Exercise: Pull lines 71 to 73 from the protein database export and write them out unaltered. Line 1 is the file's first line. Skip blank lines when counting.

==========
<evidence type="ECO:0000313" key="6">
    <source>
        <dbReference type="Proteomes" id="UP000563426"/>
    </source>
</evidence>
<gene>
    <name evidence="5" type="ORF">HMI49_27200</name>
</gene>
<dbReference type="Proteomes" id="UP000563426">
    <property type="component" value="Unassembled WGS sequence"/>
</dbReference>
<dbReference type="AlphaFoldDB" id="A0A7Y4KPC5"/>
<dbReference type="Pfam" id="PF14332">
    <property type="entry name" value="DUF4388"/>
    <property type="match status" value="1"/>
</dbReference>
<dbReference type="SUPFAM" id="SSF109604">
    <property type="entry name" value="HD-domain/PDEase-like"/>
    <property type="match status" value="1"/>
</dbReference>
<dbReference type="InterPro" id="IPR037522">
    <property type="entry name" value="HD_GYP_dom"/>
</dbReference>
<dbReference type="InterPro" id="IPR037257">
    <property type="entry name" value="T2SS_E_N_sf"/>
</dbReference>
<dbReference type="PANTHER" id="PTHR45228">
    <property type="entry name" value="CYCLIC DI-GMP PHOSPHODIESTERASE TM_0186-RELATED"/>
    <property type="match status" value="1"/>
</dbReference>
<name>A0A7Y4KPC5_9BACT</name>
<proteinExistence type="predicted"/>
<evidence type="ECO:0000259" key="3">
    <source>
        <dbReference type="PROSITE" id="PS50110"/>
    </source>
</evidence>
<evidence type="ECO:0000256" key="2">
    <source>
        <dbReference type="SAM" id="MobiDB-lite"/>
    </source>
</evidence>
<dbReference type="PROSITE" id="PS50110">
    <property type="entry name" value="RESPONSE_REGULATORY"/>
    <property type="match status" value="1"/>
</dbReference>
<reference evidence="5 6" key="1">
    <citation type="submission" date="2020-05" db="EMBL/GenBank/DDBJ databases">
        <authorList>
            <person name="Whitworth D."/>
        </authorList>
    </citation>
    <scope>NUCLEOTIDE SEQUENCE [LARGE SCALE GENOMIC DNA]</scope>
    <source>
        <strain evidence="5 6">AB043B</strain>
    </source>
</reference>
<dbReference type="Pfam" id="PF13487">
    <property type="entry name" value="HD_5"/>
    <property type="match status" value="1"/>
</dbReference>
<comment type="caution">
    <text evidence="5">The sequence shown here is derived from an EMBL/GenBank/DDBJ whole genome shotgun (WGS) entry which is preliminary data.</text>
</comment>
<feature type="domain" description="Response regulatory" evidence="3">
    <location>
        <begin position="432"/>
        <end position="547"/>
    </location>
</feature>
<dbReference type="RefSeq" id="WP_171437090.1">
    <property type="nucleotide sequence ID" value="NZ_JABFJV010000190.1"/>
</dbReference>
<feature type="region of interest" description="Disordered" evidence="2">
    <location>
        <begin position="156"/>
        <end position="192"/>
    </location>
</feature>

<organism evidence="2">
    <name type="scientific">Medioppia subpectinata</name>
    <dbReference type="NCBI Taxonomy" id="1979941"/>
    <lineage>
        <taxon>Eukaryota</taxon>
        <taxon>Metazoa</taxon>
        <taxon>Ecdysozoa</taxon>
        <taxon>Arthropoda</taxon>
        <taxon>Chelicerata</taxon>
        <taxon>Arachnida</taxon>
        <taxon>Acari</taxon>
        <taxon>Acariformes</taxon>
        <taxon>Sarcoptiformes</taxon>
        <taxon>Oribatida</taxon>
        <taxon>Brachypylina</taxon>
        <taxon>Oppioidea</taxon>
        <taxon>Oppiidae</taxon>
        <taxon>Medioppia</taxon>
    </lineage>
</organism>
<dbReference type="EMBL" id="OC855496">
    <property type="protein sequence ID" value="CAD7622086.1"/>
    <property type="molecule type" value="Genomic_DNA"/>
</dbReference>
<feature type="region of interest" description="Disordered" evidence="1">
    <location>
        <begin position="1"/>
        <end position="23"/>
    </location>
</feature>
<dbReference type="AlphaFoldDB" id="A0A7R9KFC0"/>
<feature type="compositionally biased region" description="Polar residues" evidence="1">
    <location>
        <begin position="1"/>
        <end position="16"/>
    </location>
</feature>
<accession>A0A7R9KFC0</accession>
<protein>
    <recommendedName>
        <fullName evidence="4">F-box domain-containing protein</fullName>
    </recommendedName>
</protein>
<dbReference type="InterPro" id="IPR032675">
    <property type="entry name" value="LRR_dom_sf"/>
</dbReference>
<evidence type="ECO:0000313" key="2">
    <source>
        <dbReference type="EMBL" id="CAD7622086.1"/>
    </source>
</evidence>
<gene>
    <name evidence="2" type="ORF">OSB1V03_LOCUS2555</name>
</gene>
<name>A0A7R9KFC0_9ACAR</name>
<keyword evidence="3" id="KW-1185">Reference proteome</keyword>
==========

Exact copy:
<dbReference type="RefSeq" id="WP_171437090.1">
    <property type="nucleotide sequence ID" value="NZ_JABFJV010000190.1"/>
</dbReference>